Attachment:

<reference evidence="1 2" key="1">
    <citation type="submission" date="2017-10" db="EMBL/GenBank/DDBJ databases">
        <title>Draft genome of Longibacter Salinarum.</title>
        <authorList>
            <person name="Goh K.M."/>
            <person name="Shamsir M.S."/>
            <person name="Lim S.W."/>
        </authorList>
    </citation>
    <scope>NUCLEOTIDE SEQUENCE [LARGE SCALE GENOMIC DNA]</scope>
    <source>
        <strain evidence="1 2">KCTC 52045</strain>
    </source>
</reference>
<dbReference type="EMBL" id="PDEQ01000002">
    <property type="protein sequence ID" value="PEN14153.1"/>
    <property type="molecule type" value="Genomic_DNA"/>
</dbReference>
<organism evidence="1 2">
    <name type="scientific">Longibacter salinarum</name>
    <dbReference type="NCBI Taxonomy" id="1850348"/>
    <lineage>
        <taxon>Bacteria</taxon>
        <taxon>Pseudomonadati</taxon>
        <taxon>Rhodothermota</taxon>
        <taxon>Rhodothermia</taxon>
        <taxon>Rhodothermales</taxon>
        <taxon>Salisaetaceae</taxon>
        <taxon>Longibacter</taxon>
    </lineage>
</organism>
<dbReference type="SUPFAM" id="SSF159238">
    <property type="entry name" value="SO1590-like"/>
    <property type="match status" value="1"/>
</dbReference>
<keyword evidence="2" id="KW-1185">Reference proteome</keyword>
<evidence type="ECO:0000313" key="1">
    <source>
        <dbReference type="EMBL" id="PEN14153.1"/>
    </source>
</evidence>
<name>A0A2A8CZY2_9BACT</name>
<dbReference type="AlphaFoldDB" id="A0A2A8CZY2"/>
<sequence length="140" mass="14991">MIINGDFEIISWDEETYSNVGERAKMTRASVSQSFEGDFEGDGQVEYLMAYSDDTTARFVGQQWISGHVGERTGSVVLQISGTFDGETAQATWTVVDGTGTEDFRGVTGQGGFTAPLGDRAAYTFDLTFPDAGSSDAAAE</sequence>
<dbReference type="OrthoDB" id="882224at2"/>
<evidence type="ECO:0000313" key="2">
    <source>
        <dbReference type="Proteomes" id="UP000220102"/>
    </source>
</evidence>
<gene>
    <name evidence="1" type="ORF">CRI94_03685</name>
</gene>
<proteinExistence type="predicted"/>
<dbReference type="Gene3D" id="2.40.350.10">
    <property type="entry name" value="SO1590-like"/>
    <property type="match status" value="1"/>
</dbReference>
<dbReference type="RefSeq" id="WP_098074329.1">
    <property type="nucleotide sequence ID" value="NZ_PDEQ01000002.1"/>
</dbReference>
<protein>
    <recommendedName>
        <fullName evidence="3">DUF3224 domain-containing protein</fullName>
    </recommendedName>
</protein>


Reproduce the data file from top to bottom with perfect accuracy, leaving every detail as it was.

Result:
<reference evidence="1 2" key="1">
    <citation type="submission" date="2017-10" db="EMBL/GenBank/DDBJ databases">
        <title>Draft genome of Longibacter Salinarum.</title>
        <authorList>
            <person name="Goh K.M."/>
            <person name="Shamsir M.S."/>
            <person name="Lim S.W."/>
        </authorList>
    </citation>
    <scope>NUCLEOTIDE SEQUENCE [LARGE SCALE GENOMIC DNA]</scope>
    <source>
        <strain evidence="1 2">KCTC 52045</strain>
    </source>
</reference>
<dbReference type="EMBL" id="PDEQ01000002">
    <property type="protein sequence ID" value="PEN14153.1"/>
    <property type="molecule type" value="Genomic_DNA"/>
</dbReference>
<organism evidence="1 2">
    <name type="scientific">Longibacter salinarum</name>
    <dbReference type="NCBI Taxonomy" id="1850348"/>
    <lineage>
        <taxon>Bacteria</taxon>
        <taxon>Pseudomonadati</taxon>
        <taxon>Rhodothermota</taxon>
        <taxon>Rhodothermia</taxon>
        <taxon>Rhodothermales</taxon>
        <taxon>Salisaetaceae</taxon>
        <taxon>Longibacter</taxon>
    </lineage>
</organism>
<dbReference type="SUPFAM" id="SSF159238">
    <property type="entry name" value="SO1590-like"/>
    <property type="match status" value="1"/>
</dbReference>
<keyword evidence="2" id="KW-1185">Reference proteome</keyword>
<evidence type="ECO:0000313" key="1">
    <source>
        <dbReference type="EMBL" id="PEN14153.1"/>
    </source>
</evidence>
<name>A0A2A8CZY2_9BACT</name>
<dbReference type="AlphaFoldDB" id="A0A2A8CZY2"/>
<sequence length="140" mass="14991">MIINGDFEIISWDEETYSNVGERAKMTRASVSQSFEGDFEGDGQVEYLMAYSDDTTARFVGQQWISGHVGERTGSVVLQISGTFDGETAQATWTVVDGTGTEDFRGVTGQGGFTAPLGDRAAYTFDLTFPDAGSSDAAAE</sequence>
<dbReference type="OrthoDB" id="882224at2"/>
<evidence type="ECO:0000313" key="2">
    <source>
        <dbReference type="Proteomes" id="UP000220102"/>
    </source>
</evidence>
<gene>
    <name evidence="1" type="ORF">CRI94_03685</name>
</gene>
<proteinExistence type="predicted"/>
<dbReference type="Gene3D" id="2.40.350.10">
    <property type="entry name" value="SO1590-like"/>
    <property type="match status" value="1"/>
</dbReference>
<dbReference type="RefSeq" id="WP_098074329.1">
    <property type="nucleotide sequence ID" value="NZ_PDEQ01000002.1"/>
</dbReference>
<protein>
    <recommendedName>
        <fullName evidence="3">DUF3224 domain-containing protein</fullName>
    </recommendedName>
</protein>